A book’s characters flee fictional tyranny in the real world.
An aging writer by the name of Gertrude Winters wrote a story in which Gracie’s family members were the main characters, living in a land called Bondoff. When Gracie was a baby, her mother fled its evil queen with her, magically escaping the pages of the story and hiding in the real, modern-day world. Now 12, Gracie doesn’t remember and her mother refuses to tell her all of the details of their mysterious origins. Disobeying her mother, Gracie goes to a Gertrude Winters reading to learn more about her family’s story. When Gertrude signs the magic parchment Gracie’s mom used to escape the book and suddenly disappears before Gracie’s eyes, evil Queen Cassandra somehow enters the real world and kidnaps Gracie’s mother, along with the parents of her childhood friend Walter, who are also from Bondoff—and naturally, Gracie and Walter jump back into Bondoff in pursuit. Though the book begins with an intriguing premise, the story loses its potency as Gilboy stalls with the identity of Gracie’s father, dropping enough obvious hints that the reveal lands flat for readers, if not for Gracie. This tendency to predictability arises several times, along with repetitive banter that slows the pace of the story until Gracie makes an unexpected and counterintuitive decision. The book assumes a white default.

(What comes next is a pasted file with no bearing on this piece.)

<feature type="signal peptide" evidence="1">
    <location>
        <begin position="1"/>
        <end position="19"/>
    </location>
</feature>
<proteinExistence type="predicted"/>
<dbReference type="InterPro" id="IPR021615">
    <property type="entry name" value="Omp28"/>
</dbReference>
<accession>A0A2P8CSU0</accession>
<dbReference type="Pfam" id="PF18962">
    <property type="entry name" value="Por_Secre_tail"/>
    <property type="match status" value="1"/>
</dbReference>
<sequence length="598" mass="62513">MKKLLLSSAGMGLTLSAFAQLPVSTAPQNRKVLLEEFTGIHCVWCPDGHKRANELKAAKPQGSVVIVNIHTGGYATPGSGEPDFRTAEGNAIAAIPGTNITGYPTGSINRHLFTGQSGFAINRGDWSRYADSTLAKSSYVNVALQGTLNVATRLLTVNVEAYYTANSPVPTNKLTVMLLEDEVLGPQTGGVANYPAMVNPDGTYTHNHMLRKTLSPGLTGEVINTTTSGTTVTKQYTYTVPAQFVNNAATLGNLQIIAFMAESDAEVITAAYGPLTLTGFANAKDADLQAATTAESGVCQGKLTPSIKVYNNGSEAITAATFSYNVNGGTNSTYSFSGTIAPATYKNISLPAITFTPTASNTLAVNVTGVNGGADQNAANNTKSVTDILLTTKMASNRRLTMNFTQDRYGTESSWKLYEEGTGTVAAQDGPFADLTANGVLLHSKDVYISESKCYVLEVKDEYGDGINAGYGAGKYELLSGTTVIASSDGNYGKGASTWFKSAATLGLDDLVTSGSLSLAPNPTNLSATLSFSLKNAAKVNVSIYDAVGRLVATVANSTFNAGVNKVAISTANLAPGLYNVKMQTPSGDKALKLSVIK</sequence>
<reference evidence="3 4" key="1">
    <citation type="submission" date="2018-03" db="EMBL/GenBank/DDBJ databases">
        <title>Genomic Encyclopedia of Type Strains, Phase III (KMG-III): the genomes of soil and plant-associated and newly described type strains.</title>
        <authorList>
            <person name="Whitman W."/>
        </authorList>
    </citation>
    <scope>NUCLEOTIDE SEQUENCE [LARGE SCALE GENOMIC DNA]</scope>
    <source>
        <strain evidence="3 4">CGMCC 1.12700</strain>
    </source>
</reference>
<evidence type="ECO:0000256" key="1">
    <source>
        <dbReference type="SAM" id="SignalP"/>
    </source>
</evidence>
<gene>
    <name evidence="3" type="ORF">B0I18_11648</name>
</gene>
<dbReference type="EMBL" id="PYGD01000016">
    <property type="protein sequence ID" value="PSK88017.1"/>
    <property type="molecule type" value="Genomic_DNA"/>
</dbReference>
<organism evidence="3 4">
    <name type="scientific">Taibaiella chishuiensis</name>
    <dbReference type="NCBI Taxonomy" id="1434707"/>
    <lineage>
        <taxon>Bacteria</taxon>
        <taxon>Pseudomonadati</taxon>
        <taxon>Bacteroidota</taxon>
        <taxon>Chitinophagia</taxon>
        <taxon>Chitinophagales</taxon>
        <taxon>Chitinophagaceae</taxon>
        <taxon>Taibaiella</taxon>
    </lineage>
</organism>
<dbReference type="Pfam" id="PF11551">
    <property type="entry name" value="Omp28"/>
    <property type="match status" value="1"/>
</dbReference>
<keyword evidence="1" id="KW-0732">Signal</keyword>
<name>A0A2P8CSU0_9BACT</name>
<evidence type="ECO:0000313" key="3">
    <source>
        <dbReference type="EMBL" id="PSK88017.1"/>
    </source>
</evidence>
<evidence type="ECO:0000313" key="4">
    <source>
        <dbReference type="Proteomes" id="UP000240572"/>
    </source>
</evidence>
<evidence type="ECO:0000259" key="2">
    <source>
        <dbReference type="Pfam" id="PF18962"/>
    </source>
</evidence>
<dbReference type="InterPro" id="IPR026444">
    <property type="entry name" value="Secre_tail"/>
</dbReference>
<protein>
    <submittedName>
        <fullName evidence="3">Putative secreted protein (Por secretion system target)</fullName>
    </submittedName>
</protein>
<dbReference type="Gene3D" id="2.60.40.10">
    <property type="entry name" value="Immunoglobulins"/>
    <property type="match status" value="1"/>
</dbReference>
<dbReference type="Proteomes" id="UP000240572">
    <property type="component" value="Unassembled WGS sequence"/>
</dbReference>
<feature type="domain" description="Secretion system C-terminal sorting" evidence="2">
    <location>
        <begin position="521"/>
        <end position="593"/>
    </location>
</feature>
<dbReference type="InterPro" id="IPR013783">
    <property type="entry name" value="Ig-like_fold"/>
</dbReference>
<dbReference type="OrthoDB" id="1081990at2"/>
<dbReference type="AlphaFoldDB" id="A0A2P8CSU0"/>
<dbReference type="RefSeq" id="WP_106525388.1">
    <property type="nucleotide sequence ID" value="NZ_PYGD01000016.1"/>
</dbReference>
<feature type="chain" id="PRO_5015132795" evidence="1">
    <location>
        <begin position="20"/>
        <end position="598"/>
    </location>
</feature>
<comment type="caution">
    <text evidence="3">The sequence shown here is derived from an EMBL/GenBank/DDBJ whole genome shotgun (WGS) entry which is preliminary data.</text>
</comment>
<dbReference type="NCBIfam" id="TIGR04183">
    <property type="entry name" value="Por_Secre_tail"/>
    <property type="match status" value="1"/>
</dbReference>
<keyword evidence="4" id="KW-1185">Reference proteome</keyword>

Missing details leave this metafictive fantasy feeling disjointed rather than magical. (Fantasy. 10-12)